NIOSH Report on Pennsylvania Instructor LODD, Out

The veteran fire instructor who died during a live burn at the Pennsylvania state fire academy in 2005 was wearing a damaged SCBA face piece, federal investigators have concluded.

Capt. Robert Gallardy, 47, who had been igniting pallets on fire in the basement of the burn building, was discovered by three students.

Gallardy died two days later of thermal burns.

NIOSH authorities noted in a report released Wednesday that Gallardy's face piece had a heat damaged lens. Two others found at the training academy also had similar flaws.

"Face pieces in this condition need to be removed from service," officials said, adding that the academy did not have written respiratory protection program.

The investigators also noted that another instructor was concerned when Gallardy emerged from the basement after setting the fire, and encouraged him to get out and take a break.

After remarking about how hot the fire was, Gallardy went back into the basement to add pallets to the fire and await the students for the final scenario of the day. The three firefighters said they called a Mayday after hearing someone moan.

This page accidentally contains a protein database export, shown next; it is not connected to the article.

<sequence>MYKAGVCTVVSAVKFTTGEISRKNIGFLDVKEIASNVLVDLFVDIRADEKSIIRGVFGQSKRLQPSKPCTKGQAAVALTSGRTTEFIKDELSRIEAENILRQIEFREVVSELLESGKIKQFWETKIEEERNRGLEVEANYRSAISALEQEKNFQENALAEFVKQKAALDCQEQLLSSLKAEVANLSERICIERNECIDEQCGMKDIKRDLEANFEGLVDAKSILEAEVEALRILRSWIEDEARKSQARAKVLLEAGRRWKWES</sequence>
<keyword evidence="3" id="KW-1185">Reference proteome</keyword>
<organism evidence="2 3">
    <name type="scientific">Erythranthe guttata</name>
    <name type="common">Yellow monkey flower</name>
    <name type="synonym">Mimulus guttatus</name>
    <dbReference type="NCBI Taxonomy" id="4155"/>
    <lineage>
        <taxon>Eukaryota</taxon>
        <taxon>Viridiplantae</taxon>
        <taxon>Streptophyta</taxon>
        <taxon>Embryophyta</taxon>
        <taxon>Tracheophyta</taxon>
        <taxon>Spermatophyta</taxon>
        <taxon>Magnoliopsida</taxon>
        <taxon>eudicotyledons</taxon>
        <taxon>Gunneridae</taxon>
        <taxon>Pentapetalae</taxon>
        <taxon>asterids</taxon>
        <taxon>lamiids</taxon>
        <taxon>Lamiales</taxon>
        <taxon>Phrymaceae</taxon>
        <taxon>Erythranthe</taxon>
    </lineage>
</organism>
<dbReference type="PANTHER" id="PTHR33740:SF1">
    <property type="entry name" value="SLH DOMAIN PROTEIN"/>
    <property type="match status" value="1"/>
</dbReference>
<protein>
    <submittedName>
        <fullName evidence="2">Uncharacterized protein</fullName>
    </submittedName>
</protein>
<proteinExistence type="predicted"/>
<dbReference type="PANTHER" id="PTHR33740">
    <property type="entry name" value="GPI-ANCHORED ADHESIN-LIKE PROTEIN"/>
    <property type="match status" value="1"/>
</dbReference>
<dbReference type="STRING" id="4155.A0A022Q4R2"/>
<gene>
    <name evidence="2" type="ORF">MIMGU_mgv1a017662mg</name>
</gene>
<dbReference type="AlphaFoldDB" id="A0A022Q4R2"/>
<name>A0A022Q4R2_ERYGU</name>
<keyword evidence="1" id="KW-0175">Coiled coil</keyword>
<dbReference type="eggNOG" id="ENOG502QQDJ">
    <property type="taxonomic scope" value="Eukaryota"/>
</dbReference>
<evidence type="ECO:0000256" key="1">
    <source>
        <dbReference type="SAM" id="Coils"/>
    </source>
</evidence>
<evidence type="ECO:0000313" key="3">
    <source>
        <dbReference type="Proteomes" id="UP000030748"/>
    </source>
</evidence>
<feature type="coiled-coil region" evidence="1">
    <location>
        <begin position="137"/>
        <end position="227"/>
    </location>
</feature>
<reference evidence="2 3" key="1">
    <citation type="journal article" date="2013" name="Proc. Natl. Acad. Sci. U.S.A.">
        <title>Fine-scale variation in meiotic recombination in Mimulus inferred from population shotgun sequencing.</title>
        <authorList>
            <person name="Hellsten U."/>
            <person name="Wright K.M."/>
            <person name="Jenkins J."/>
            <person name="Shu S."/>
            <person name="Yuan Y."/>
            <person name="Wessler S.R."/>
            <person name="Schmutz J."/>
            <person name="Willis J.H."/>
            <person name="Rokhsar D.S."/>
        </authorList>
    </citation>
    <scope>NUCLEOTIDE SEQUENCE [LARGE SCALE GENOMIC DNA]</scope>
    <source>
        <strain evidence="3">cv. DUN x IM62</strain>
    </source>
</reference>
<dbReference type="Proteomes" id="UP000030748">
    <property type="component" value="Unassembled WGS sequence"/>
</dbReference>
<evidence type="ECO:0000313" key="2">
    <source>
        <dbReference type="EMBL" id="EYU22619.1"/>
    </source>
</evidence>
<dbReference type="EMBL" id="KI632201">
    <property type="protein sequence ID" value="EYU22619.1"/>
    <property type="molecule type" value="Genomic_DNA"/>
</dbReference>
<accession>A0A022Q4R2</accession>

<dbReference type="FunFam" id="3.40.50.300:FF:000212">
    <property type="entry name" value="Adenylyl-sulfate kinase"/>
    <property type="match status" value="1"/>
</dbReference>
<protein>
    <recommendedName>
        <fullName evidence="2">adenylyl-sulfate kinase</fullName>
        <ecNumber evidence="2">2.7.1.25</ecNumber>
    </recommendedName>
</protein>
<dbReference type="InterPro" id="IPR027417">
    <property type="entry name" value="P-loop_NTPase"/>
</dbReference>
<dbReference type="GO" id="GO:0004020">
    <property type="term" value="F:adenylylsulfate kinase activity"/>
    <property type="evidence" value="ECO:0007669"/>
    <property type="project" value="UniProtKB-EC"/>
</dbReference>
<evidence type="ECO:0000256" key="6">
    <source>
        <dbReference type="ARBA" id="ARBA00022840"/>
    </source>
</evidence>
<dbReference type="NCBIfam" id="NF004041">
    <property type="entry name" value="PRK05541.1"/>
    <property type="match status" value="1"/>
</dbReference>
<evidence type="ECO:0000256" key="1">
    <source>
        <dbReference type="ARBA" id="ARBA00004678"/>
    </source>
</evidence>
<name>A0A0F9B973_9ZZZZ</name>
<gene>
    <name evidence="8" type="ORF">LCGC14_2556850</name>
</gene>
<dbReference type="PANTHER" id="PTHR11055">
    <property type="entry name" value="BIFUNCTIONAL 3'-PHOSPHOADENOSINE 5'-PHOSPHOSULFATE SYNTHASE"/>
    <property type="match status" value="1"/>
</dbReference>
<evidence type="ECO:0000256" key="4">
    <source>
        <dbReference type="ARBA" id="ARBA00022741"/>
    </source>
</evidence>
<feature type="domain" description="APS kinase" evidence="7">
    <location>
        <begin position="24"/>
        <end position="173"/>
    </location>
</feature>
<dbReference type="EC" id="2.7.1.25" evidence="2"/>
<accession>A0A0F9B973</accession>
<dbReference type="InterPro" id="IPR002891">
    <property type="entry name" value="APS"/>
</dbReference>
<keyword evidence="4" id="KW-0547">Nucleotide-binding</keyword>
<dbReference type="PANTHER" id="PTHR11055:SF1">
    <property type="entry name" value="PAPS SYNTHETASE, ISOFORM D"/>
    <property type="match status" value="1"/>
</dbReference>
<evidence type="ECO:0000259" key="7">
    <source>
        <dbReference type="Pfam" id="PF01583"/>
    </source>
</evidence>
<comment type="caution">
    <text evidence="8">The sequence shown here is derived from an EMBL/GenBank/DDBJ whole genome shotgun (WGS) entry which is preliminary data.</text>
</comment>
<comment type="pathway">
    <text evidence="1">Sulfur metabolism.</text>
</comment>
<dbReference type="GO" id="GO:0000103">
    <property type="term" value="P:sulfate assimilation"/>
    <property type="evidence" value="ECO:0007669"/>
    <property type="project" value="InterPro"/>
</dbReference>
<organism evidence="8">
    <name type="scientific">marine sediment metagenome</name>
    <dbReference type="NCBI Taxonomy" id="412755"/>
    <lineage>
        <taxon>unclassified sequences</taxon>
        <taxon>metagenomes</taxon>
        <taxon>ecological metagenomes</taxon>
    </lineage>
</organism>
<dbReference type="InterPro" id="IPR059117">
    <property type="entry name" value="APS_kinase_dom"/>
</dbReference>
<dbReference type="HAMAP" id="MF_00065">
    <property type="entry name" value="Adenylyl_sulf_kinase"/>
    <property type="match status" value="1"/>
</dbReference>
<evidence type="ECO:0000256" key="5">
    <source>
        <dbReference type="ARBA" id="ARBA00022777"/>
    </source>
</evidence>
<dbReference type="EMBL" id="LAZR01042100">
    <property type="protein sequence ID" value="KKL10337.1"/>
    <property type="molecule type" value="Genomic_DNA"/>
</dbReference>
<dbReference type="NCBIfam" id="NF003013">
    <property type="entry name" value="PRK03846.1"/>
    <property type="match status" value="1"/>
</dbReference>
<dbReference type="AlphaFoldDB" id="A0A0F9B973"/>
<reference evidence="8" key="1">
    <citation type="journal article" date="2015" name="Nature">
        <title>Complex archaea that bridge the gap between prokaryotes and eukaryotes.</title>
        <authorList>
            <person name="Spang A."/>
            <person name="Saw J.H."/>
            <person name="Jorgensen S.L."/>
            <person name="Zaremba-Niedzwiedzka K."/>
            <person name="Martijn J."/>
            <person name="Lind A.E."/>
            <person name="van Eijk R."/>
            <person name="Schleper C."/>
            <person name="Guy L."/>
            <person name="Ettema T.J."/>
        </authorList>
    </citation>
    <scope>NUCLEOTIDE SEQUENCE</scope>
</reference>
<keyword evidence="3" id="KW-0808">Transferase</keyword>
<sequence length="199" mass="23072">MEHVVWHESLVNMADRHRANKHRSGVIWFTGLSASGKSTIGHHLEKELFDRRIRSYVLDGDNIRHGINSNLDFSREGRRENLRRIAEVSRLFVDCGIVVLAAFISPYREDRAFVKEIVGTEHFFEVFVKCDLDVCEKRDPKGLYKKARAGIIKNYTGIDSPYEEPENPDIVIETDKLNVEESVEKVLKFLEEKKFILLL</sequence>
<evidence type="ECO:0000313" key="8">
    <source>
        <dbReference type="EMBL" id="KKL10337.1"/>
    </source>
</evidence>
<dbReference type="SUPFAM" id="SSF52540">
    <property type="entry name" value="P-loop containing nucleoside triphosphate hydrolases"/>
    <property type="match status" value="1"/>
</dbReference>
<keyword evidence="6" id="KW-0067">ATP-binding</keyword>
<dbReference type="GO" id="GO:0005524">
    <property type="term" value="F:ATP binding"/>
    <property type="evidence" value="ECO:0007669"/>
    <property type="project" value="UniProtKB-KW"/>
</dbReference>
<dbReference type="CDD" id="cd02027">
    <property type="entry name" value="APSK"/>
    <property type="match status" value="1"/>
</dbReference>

They also wondered if it was part of the grand finale scenario. But, they suddenly realized it wasn't.

The NIOSH recommendations include

  • ensure that two training officers are present with a charged hoseline during the ignition or refueling of a training fire in accordance with NFPA 1403.
  • determine the minimum amount of flame, heat and/or smoke required during live fire evolutions to perform the training while ensuring fire fighter safety.
  • use the minimum fuel load necessary to conduct live fire training.
  • have a written respiratory protection program and ensure that self-contained breathing apparatus (SCBAs) face pieces are properly inspected, used, and maintained.
  • have burn rooms with at least two exits.
  • avoid having basement burn rooms.

The full report can be viewed at http://www.cdc.gov/niosh/fire/reports/face200531.html

Related: Live-Fire Training a Hot Button Issue at FDIC

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